Though uneasy for many, this topic completely relates to the concepts of this blog. Discussing pornography places me in a wild ocean filled with social conventions, religious morality, and other crashing waves but I would like to swim out of the water and commentate from the shore on this entity solely from the perspective of dopamine and many of the neuro-physical responses it induces.
Yes, we are talking about the industry that has recently placed a billboard in Times Square that advertises the most illustrious name in pornography: Pornhub.com:
Although young sexually-charged men and women have existed since the beginning of our human race, the slew of commonplace technological devices have not. In the earlier half of the previous century, the distribution of pornographic content was limited to print mediums. The cliche ‘magazine under the mattress’ demonstrates the relatively low accessibility of explicit content in the pre-digital age. Though with the onset of computers into everyday life, pornography experienced a huge increase in availability, at nothing but the cost of internet service. All of a sudden, the same device that one uses to tackle many of life challenges presents a challenge of its own. The digitization of porn has minimized costs of distribution and skyrocketed both demand and supply. Currently, various estimates exist for the volume of the industry, with figures ranging anywhere between $10 billion to $60 billion worldwide. Despite which number you absorb, it’s still bigger than the value of any of the major league sports. In 2001 only 70,00 adult websites existed though currently, just the US alone hosts over 4.2 million domains.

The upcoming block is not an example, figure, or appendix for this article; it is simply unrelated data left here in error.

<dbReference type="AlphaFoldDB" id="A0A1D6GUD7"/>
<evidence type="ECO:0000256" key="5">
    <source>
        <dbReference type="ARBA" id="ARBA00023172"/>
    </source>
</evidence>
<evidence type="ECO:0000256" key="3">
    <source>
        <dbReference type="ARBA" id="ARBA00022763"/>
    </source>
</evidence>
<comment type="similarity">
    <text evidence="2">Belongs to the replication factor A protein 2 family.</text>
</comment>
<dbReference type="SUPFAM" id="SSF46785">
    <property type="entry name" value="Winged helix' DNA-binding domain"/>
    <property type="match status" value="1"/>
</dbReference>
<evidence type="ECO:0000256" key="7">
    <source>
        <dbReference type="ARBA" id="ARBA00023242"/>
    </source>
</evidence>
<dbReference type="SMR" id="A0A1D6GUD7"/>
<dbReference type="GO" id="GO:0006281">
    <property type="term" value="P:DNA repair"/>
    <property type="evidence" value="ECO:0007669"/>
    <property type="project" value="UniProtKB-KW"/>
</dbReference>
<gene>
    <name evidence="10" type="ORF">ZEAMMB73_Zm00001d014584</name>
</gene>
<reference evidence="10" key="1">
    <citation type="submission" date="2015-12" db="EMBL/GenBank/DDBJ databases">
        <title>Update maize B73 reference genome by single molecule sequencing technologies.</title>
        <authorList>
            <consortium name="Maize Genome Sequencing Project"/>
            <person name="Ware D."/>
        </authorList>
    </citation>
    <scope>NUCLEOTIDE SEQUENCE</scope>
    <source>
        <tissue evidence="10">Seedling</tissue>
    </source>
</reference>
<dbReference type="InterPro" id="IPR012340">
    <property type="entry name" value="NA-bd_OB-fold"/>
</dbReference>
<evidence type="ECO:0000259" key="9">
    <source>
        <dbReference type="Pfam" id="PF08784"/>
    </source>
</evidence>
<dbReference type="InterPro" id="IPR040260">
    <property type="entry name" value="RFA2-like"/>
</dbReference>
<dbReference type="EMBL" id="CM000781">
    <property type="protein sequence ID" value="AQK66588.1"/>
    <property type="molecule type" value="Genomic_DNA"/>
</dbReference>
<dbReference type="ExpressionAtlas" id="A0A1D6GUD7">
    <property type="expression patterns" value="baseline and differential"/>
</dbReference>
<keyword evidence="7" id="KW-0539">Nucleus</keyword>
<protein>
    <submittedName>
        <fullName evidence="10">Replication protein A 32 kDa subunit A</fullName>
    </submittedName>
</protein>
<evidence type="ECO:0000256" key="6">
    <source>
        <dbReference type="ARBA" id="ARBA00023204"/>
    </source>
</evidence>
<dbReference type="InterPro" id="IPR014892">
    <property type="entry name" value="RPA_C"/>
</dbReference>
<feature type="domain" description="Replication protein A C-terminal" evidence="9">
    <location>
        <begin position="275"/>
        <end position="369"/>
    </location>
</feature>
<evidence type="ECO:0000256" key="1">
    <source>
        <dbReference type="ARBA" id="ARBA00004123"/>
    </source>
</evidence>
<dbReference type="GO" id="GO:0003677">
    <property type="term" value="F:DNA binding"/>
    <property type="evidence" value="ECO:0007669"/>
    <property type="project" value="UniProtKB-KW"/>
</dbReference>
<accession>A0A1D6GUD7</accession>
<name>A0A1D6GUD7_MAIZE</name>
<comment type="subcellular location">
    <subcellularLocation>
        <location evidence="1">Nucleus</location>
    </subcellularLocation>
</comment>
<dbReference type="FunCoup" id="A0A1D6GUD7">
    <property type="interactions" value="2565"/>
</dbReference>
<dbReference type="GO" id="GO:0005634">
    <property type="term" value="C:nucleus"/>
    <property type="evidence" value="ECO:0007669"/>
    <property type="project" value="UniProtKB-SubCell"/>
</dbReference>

While pornography may seem harmless as it doesn’t involve others, your brain treats it in a similar way to the way it handles other dopamine-inducing drugs. As a result, our behaviors have changed since porn captures a very shallow and distorted portrayal of one of the most instinctual acts known to humans. Though not nearly as genuine as the real deal, our brain treats it as something that provides a considerable amount of easily-absorbed stimulation. For a non-specific period of time, we feel satisfied, as if we had fulfilled our primal needs, and everything from our social inclinations to motivation alters. As discussed many times before, this viscous dopamine cycle not only provides the sensational pleasure associated with porn but also the drive to acquire it. Responses in people have ranged from full fledged addiction to an occasional indulgence but for everyone living in today’s sexualized, media-driven society, the effortless access of porn offers considerable temptations. We trick our brain, via dopamine, in physiologically thinking that we have established a deep, mutually trusting relationship with each person we see on the screen, yet nothing could be further from the truth.
Pornography itself has also increased in intensity, and that is analogous to increased tolerance in drug users. To provide a constant or increasing level of pleasure as before (i.e. the same amount of dopamine released) with consistent use, porn has evolved over time to become less and less vanilla and more and more grotesque. Though we feel that we’re detached from these disgusting films, we must remember how pervasive erotic content has become in our society. It sells, it causes addictions, and it has become commonplace.
It’s time we take a straightforward evaluation of just how numb we have become to pornography and the over-sexualization of society, and how none of us are exempt from their poisonous effects.